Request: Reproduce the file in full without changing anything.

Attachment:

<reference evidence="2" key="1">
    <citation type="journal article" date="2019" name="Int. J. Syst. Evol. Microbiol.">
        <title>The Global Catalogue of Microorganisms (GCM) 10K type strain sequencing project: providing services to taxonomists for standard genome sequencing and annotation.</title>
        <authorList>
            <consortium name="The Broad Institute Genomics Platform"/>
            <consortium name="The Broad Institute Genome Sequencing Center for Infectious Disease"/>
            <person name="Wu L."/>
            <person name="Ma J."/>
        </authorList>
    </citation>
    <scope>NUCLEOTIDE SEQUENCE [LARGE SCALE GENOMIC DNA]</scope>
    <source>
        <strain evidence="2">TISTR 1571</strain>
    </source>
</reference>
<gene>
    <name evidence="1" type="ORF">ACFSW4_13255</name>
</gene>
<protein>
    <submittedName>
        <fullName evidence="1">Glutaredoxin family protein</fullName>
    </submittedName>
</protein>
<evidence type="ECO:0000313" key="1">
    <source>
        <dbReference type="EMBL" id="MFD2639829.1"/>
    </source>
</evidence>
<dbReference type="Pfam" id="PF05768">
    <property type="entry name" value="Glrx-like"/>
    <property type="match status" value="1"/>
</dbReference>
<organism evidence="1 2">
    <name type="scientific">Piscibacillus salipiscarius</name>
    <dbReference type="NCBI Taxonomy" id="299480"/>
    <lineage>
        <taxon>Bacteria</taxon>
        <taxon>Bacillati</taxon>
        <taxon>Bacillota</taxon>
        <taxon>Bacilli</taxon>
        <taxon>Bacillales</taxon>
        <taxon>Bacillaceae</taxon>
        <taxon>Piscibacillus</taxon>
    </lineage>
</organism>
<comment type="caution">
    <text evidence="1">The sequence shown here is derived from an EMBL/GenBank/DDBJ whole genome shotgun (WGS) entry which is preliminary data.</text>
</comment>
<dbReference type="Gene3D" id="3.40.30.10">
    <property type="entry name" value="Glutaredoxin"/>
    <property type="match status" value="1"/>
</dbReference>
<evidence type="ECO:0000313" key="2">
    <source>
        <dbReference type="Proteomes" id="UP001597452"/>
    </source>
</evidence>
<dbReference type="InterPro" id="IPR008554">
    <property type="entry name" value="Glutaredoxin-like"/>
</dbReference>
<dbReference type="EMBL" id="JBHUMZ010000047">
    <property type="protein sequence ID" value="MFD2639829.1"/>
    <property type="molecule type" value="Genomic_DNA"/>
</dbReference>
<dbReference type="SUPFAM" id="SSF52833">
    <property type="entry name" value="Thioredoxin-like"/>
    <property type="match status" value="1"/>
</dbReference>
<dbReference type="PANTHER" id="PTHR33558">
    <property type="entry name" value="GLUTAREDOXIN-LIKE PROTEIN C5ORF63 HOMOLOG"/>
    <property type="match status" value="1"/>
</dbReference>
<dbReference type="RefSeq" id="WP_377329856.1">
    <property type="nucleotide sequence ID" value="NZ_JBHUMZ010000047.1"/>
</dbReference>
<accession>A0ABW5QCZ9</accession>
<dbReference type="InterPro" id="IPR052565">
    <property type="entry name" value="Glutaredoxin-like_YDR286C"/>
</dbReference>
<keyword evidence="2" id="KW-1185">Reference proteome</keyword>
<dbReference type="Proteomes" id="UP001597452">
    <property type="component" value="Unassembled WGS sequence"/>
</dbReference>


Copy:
<reference evidence="2" key="1">
    <citation type="journal article" date="2019" name="Int. J. Syst. Evol. Microbiol.">
        <title>The Global Catalogue of Microorganisms (GCM) 10K type strain sequencing project: providing services to taxonomists for standard genome sequencing and annotation.</title>
        <authorList>
            <consortium name="The Broad Institute Genomics Platform"/>
            <consortium name="The Broad Institute Genome Sequencing Center for Infectious Disease"/>
            <person name="Wu L."/>
            <person name="Ma J."/>
        </authorList>
    </citation>
    <scope>NUCLEOTIDE SEQUENCE [LARGE SCALE GENOMIC DNA]</scope>
    <source>
        <strain evidence="2">TISTR 1571</strain>
    </source>
</reference>
<gene>
    <name evidence="1" type="ORF">ACFSW4_13255</name>
</gene>
<protein>
    <submittedName>
        <fullName evidence="1">Glutaredoxin family protein</fullName>
    </submittedName>
</protein>
<evidence type="ECO:0000313" key="1">
    <source>
        <dbReference type="EMBL" id="MFD2639829.1"/>
    </source>
</evidence>
<dbReference type="Pfam" id="PF05768">
    <property type="entry name" value="Glrx-like"/>
    <property type="match status" value="1"/>
</dbReference>
<organism evidence="1 2">
    <name type="scientific">Piscibacillus salipiscarius</name>
    <dbReference type="NCBI Taxonomy" id="299480"/>
    <lineage>
        <taxon>Bacteria</taxon>
        <taxon>Bacillati</taxon>
        <taxon>Bacillota</taxon>
        <taxon>Bacilli</taxon>
        <taxon>Bacillales</taxon>
        <taxon>Bacillaceae</taxon>
        <taxon>Piscibacillus</taxon>
    </lineage>
</organism>
<comment type="caution">
    <text evidence="1">The sequence shown here is derived from an EMBL/GenBank/DDBJ whole genome shotgun (WGS) entry which is preliminary data.</text>
</comment>
<dbReference type="Gene3D" id="3.40.30.10">
    <property type="entry name" value="Glutaredoxin"/>
    <property type="match status" value="1"/>
</dbReference>
<evidence type="ECO:0000313" key="2">
    <source>
        <dbReference type="Proteomes" id="UP001597452"/>
    </source>
</evidence>
<dbReference type="InterPro" id="IPR008554">
    <property type="entry name" value="Glutaredoxin-like"/>
</dbReference>
<dbReference type="EMBL" id="JBHUMZ010000047">
    <property type="protein sequence ID" value="MFD2639829.1"/>
    <property type="molecule type" value="Genomic_DNA"/>
</dbReference>
<dbReference type="SUPFAM" id="SSF52833">
    <property type="entry name" value="Thioredoxin-like"/>
    <property type="match status" value="1"/>
</dbReference>
<dbReference type="PANTHER" id="PTHR33558">
    <property type="entry name" value="GLUTAREDOXIN-LIKE PROTEIN C5ORF63 HOMOLOG"/>
    <property type="match status" value="1"/>
</dbReference>
<dbReference type="RefSeq" id="WP_377329856.1">
    <property type="nucleotide sequence ID" value="NZ_JBHUMZ010000047.1"/>
</dbReference>
<accession>A0ABW5QCZ9</accession>
<dbReference type="InterPro" id="IPR052565">
    <property type="entry name" value="Glutaredoxin-like_YDR286C"/>
</dbReference>
<keyword evidence="2" id="KW-1185">Reference proteome</keyword>
<dbReference type="Proteomes" id="UP001597452">
    <property type="component" value="Unassembled WGS sequence"/>
</dbReference>